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Advanced usage

   Multiple compressed files can be concatenated. In this case,
`gunzip' will extract all members at once. If one member is damaged,
other members might still be recovered after removal of the damaged
member. Better compression can be usually obtained if all members are
decompressed and then recompressed in a single step.

   This is an example of concatenating `gzip' files:

     gzip -c file1  > foo.gz
     gzip -c file2 >> foo.gz


     gunzip -c foo

   is equivalent to

     cat file1 file2

   In case of damage to one member of a `.gz' file, other members can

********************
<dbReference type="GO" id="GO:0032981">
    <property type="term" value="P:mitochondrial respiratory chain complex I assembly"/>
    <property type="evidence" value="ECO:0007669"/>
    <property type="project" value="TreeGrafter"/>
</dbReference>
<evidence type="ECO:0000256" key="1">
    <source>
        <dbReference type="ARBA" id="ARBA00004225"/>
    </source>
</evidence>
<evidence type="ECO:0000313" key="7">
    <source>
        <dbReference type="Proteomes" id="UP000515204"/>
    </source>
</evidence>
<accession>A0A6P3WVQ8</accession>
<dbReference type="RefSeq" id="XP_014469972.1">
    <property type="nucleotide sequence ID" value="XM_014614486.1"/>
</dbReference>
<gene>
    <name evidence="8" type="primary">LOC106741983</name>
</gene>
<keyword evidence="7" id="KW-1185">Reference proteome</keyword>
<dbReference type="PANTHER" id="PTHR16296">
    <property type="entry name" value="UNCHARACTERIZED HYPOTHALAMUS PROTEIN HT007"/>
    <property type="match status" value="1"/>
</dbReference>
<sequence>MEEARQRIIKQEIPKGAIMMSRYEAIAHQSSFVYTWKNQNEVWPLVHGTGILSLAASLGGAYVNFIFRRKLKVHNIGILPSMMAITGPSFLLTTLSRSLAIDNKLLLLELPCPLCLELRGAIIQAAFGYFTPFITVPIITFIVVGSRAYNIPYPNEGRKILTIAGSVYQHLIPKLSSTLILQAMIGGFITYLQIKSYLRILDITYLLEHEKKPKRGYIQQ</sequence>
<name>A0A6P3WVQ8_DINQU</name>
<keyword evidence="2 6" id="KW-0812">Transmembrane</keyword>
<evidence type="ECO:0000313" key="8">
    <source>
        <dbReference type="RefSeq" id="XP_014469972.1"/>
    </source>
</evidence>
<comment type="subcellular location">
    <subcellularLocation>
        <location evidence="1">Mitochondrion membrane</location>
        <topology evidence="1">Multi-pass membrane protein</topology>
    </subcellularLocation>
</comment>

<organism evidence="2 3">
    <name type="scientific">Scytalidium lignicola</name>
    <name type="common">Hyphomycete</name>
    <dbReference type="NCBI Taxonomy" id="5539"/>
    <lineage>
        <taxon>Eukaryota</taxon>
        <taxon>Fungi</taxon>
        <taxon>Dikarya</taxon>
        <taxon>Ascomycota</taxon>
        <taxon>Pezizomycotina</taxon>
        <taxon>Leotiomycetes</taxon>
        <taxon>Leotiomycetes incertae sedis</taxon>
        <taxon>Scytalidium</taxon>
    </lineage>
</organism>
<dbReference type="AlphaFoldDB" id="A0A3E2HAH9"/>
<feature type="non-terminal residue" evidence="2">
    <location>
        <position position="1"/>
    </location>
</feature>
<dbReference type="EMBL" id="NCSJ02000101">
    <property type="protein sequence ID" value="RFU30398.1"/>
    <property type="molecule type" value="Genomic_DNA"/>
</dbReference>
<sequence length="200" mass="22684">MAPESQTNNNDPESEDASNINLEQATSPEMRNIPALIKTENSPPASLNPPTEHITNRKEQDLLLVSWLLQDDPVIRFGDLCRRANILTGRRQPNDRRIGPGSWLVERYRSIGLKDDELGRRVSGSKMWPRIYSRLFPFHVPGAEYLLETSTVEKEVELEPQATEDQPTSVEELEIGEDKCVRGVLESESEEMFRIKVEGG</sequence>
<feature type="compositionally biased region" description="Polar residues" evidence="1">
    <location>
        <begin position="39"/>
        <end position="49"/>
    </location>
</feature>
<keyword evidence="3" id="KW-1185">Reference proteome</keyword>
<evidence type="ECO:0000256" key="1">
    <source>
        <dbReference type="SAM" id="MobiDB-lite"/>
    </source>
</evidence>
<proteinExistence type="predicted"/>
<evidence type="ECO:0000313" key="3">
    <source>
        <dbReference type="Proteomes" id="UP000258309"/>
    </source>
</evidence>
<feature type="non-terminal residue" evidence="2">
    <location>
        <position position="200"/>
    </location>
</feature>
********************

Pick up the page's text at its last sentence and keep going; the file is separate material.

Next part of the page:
still be recovered (if the damaged member is removed). However, you can
get better compression by compressing all members at once:

     cat file1 file2 | gzip > foo.gz

   compresses better than

     gzip -c file1 file2 > foo.gz

   If you want to recompress concatenated files to get better
compression, do:

     zcat old.gz | gzip > new.gz

   If a compressed file consists of several members, the uncompressed
size and CRC reported by the `--list' option applies to the last member
only. If you need the uncompressed size for all members, you can use:

     zcat file.gz | wc -c

   If you wish to create a single archive file with multiple members so
that members can later be extracted independently, use an archiver such
as `tar' or `zip'. GNU `tar' supports the `-z' option to invoke `gzip'
transparently. `gzip' is designed as a complement to `tar', not as a

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